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©mein-PatrickVedrune Axelle Lemaire French Minister of State for Digital Affairs Managing the Portfolio Digital future is bright, Axelle Lemaire will tell IFA+Summit French Minister of State for Digital Affairs Axelle Lemaire gives the opening speech at the IFA Summit at 11:00 am on Monday, September 5. In 2012, she was elected to the French National Assembly to represent the French diaspora living in Northern Europe. As the Secretary of the Law Committee and a member of the European Affairs Committee, her main areas of interest were the digital society and digital economy, the protection of human rights and gender equality, and European politics. She refers to her new position as the “portfolio for imagination”… When a French Minister visits Germany, you’d normally expect him or her to talk about Europe. I don’t intend to depart from this practice for the simple reason that the expansion of the digital economy in both our countries is inextricably linked to the existence of this European economic, political and social area that we’ve built together. At present, the digital economy in France represents €113bn in annual added value for our businesses (5.5% of GDP). Between 2010 and 2013, this economy, and its constituent sectors, contributed an average of 13% to French growth. The sector’s growth is driven by household consumption, major public investment in high-speed broadband networks, as well as the emergence of a startup ecosystem unlike any we’ve seen before. Behind the €250m recently raised by OVH – our new unicorn – there’s a whole host of start-ups that are increasingly attracting international investors. In 2015, venture capital investment in our start-ups jumped by 100%, with 484 transactions for a total of €1.8bn, double the amount invested in 2014. We can put this success down to our membership of the EU. Our start-ups now enjoy unfettered access to one of the world’s most thriving markets. This is a vital benefit: Blablacar and Sigfox have become global champions, but only because they were European champions first. Over and above considerations of nationality, start-ups in both our countries are first and foremost European. It’s only natural that entrepreneurs belonging to the Erasmus generation, who plotted out their career paths between France and cities such as Berlin and London, kept international expansion of their businesses in mind from the outset. THERE’S NO DOUBT THAT FRENCH TECH HAS BEEN A GLOWING SUCCESS Today, the development of our start-ups is a truly European issue. As a result, I can but commend the European Commission for having launched, last spring, a major public consultation under the Startup Initiative to get direct feedback from stakeholders. In this respect, to allow the government to reply to the consultation by involving those on the frontline – that’s to 24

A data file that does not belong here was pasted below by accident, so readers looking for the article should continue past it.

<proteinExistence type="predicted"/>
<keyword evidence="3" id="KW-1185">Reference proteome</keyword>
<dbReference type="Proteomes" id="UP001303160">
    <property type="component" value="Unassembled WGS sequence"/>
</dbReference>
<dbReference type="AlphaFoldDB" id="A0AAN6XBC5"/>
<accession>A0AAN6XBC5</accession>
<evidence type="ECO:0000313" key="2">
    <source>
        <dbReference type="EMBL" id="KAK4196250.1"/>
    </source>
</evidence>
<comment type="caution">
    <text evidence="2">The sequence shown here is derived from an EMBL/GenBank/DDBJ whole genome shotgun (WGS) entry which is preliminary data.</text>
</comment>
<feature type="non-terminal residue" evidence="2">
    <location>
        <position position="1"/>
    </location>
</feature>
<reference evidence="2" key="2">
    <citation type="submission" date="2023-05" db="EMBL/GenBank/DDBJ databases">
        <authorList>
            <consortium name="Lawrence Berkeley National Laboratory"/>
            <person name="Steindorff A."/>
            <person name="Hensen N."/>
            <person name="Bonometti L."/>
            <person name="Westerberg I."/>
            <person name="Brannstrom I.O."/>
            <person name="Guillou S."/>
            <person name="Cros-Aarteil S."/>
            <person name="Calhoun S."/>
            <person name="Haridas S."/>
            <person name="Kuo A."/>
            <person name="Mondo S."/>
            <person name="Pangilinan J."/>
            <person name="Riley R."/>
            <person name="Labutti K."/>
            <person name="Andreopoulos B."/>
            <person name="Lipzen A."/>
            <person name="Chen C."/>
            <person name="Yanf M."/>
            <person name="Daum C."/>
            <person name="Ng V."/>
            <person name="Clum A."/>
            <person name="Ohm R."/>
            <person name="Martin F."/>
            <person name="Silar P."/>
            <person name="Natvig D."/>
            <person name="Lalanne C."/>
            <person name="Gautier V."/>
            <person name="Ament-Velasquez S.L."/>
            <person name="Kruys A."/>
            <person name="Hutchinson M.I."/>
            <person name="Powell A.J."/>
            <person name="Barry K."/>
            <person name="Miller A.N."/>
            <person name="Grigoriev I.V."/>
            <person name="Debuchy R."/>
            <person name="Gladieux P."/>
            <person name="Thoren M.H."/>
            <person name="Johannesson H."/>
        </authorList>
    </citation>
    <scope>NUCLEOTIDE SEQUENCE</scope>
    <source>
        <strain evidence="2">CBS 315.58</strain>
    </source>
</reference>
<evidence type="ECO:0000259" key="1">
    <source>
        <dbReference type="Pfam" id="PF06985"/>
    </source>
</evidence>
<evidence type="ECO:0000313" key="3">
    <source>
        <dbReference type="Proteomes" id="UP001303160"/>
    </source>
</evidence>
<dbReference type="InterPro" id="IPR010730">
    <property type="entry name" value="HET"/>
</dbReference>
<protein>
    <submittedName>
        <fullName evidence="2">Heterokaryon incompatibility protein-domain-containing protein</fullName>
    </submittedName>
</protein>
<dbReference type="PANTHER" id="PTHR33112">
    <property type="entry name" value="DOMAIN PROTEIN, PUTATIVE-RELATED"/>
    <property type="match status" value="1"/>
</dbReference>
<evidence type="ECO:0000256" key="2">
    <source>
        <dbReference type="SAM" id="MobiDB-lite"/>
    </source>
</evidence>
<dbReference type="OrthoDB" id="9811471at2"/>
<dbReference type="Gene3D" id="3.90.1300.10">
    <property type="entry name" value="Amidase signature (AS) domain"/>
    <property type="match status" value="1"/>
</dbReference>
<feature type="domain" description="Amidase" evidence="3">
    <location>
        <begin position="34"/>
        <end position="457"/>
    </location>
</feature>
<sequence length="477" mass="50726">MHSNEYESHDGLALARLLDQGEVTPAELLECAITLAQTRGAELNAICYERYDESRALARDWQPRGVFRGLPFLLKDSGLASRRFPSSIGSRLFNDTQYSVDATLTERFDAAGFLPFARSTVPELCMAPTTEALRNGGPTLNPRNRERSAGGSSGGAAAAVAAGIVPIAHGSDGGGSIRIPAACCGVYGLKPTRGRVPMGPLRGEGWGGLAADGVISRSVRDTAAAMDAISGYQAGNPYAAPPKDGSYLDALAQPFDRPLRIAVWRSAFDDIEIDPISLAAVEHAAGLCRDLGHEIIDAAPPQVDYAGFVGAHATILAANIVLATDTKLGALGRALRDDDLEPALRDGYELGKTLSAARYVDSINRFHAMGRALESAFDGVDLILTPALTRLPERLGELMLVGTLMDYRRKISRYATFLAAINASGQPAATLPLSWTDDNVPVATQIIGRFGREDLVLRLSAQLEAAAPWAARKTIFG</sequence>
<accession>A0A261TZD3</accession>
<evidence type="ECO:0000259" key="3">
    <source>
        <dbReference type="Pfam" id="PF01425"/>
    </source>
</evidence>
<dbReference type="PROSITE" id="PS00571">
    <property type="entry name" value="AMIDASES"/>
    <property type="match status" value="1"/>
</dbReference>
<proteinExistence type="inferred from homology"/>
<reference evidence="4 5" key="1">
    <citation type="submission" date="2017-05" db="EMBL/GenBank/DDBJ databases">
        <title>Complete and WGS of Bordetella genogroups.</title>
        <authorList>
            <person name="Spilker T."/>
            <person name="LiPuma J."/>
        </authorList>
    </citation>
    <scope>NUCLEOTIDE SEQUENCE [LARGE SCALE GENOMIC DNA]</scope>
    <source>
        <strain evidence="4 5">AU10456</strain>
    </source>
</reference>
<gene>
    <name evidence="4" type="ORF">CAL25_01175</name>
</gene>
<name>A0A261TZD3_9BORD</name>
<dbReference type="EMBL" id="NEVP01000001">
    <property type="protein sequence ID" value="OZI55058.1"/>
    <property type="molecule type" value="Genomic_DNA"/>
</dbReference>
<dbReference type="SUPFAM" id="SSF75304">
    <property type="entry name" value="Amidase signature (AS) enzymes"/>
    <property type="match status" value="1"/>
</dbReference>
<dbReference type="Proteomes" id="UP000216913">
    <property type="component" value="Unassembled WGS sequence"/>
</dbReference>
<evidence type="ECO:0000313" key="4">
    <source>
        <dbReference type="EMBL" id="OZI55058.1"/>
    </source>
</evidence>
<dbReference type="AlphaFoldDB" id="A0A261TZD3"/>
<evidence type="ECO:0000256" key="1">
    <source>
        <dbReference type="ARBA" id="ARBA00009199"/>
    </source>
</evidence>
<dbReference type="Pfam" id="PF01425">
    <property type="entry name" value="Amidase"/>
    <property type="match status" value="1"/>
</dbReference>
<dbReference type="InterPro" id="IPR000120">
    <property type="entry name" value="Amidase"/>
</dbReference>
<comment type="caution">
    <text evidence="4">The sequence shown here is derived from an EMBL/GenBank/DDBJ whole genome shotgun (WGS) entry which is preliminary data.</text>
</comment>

OPENING SPEECH CityCube Berlin 5 Sept. 2016 11:00 am say the start-ups themselves – I launched the participatory website europedesstartups.eu. The aim was to aggregate the opinions of French start-ups to provide input for France’s official proposals. In three weeks, we received 400 contributions, over 1,000 votes thanks to 280 participants, and, I believe, played a part in making this major consultation a resounding success. France has been heavily promoting tech companies thanks to the French Tech initiative. Could you tell us more about this and how it’s progressing? The goal of French Tech, that was launched almost three years ago, is to help high-growth startups expand by supporting the emergence and development of ecosystems throughout France. A number of measures have been start-up accelerators in France. I should also mention the French Tech Pass, which is a premium package for companies seeing exponential growth. The latter are provided with customised assistance and help with securing funding and raising their profile. Since it was launched, 114 businesses, including Leechi, Mirakl and Devialet, have received this support. Lastly, the French Tech initiative is geared towards enhancing France’s reach by fostering the arrival of talented individuals and the international expansion of French start-ups: The French Tech Ticket programme boosts France’s international appeal by making it easier for foreign entrepreneurs to set up shop there. These foreign start-ups follow a fast-track procedure for obtaining residence permits, receive financial assistance and are offered spaces in French incubators. Internet hosting company, OVH, which raised €250m this summer and became one of France’s unicorns. Three years on, there’s no doubt that French Tech has been a glowing success. How important is technology as a potential export for France … and on a broader scale, Europe? Today, digital technology is omnipresent and figures in a growing number of export products. It’s also increasingly present in the tertiary sector, which is a breeding ground for start-up innovation. A shining example of the growing contribution of technology to France’s commercial clout is the tremendous success of our country at the most recent Consumer Electronics Shows. In 2015, France stood out with more than 160 companies – promoting and developing technology-based enterprises? I’d like to mention two initiatives. Firstly, the Digital Republic Bill – slated to be enacted in September – which will provide a framework for tomorrow’s economy and foster an open data and knowledge policy by substantially increasing the amount of open government data, and by encouraging the private sector to follow suit. The Bill will establish a climate of trust for everyone. This is vital for the smooth expansion of the digital economy and will be embodied by measures such as platform fairness, the confidentiality of private correspondence, digital data management after death, the right to be forgotten for minors and a new right for individuals to decide how their personal data is communicated and used. of Imagination rolled out to assist our start-up ecosystems in all regions and at all stages of development. The 13 regional ecosystems with most momentum have been awarded French Tech City certification to raise their international visibility and to buttress the expansion of their start-ups. At the same time, we are focusing on organising the ecosystems around strong themes such as #HealthTech, #Fintech and #Foodtech. We’ve also introduced various funding arrangements for startups that are available throughout their development phases. These include French Tech Grants of between €10,000 and €30,000 to support start-ups in their seed phase (over two years, more than 1,000 project leaders have been granted subsidies to the tune of €26m). Start-ups at the acceleration stage are also catered for with the €200m French Tech Acceleration Fund for French Tech Hubs help our start-ups with their international development with support from the vibrant networks of French entrepreneurs aboard. To date, 20 French Tech Hubs have been set up in the world’s major economic centres such as New York, San Francisco, Tokyo, Tel Aviv, Hong Kong, Moscow and Berlin. The final piece of the puzzle is investor confidence, especially that of the top venture capital investors, to ensure that they contribute to the growth of our start-ups. In this regard, the momentum of French Tech has played a telling role in the international promotion of the standard and diversity of the French ecosystem, with convincing results. In 2015, the value of venture capital investments in France doubled to €1.8bn, thus confirming France’s position alongside the UK and Germany as one of the top three most attractive ecosystems. The most recent example is that of the including 66 start-ups – in Eureka Park, accounting for a quarter of all start-ups attending. This year, there were 128 French Tech startups at the CES out of a total of 457, representing almost 30% of worldwide attendance! Looking beyond our borders, one of the key issues for the European economy is integrating digital intelligence into our production facilities. In this respect, we have the Factory of the Future plan in France whilst Germany has embarked on the “Industrie 4.0” initiative. What other initiatives are you encouraging in terms of Secondly, at the end of last year, after having met with every CEO in the CAC 40, I initiated the Open Innovation Alliance to promote open innovation vis-à-vis businesses by uniting a community around shared values shaping a balanced relationship of trust. Using the impetus generated by French Tech, the goal is to contribute to the digital changeover throughout the economy, especially in the most powerful major groups in both France and Germany. The Alliance’s second forum was held last June at VivaTech. The Paris-based event represented a particularly bold move and also helped rally the major groups around the critical question of the digital changeover A KEY ISSUE FOR EUROPE IS INTEGRATING DIGITAL INTELLIGENCE INTO PRODUCTION www.ifa-international.org IFA International • Saturday 3 th & Sunday 4 th September 2016 25